Canon Fodder

I’ve made Christmas albums the last two years and I feel sort of obligated to do another one, although this year is rather a late start.

I’m just listening to what spotify is telling me were my top tracks of 2018 and one lurking in there is the 1812 Overture, which is incredibly cheesy, but is redeemed by it’s cannon fire. I only know of two pieces with canons in them, which suggests there is rather a shortage.

Obviously, as a composer who feels vaguely compelled to put out an album at short notice, I’m well-positioned to address this dire shortage. Indeed, I can think of no Christmas songs with cannons in them at all.

The other piece I know of with cannons in it is Beethoven’s Wellington’s Victory, which doesn’t wait for the end for the big payout, but has cannons starting early and booming often. I almost hate to admit this, but they get really boring. The more heteronormative* model of music structure seems to work best for explosions. Although, the piece is just terrible throughout, with themes from God Save the [Monarch], Rule Britannia and For He’s a Jolly Good Fellow, it is unbearable. The lack of adequate build-up for the cannon fire is only one of it’s sins – although certainly the one with the greatest grinding, grating duration.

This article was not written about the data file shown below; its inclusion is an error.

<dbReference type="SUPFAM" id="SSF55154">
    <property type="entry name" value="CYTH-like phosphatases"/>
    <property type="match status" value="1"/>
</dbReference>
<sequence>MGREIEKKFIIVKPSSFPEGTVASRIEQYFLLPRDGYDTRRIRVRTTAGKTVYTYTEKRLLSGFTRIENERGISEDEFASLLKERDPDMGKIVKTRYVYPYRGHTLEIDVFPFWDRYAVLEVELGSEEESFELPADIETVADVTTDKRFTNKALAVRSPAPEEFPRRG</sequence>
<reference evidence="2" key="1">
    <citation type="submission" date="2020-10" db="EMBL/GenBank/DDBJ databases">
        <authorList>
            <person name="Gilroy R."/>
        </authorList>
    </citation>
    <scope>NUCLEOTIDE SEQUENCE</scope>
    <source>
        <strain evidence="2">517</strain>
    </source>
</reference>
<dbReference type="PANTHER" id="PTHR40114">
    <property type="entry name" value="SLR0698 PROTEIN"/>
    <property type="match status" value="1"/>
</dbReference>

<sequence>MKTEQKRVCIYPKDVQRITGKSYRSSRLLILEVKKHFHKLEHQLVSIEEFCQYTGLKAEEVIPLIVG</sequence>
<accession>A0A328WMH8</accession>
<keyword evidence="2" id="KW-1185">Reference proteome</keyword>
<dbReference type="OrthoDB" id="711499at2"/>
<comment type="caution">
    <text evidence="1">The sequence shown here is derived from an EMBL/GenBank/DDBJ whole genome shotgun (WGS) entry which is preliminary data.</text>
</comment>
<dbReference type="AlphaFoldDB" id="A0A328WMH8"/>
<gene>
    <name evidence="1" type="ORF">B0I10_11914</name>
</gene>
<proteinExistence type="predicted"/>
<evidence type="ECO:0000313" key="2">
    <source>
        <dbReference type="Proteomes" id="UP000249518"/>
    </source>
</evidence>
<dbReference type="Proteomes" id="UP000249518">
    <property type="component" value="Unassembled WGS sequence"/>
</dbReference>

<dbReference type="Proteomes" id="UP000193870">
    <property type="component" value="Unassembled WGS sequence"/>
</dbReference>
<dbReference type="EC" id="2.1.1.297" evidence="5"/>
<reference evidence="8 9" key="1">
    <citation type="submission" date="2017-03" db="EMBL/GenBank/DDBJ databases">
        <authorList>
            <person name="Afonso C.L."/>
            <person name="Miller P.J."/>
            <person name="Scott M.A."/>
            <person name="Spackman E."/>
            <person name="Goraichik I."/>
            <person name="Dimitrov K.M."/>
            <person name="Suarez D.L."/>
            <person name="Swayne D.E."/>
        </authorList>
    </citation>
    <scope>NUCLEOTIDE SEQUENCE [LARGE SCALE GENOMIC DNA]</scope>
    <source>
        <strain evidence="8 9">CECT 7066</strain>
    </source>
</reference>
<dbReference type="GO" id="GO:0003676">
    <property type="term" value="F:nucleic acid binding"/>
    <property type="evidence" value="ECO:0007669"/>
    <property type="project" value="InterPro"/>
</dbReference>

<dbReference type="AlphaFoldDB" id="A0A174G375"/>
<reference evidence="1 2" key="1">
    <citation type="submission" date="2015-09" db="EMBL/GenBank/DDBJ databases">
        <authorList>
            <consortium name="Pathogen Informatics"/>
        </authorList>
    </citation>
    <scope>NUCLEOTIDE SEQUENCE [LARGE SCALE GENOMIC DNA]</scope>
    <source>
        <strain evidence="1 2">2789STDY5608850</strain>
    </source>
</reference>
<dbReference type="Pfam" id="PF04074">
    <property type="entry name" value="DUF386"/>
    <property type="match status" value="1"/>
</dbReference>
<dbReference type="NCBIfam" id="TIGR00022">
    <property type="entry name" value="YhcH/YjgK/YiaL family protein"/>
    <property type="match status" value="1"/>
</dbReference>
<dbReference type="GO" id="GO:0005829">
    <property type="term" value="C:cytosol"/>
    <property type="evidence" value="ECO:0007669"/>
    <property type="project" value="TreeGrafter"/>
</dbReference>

This extremely through analysis of the use of cannons in music implies that extremely bombastic Christmas music is called for.

This isn’t the world we dreamed of, but it’s the world we’ve got.

* Yeah, I went there. I’ve got a critique of Feminine Endings, in which I make the argument that some of it is inspired by TERF attacks on Sandy Stone, but I was advised that this would not be a brilliant career move and I should let the dated past stay there. But, I dunno, some of that text actually is useful – the metaphors are really apt when it comes to things like this piece in particular.

Published by

Charles Céleste Hutchins

Supercolliding since 2003

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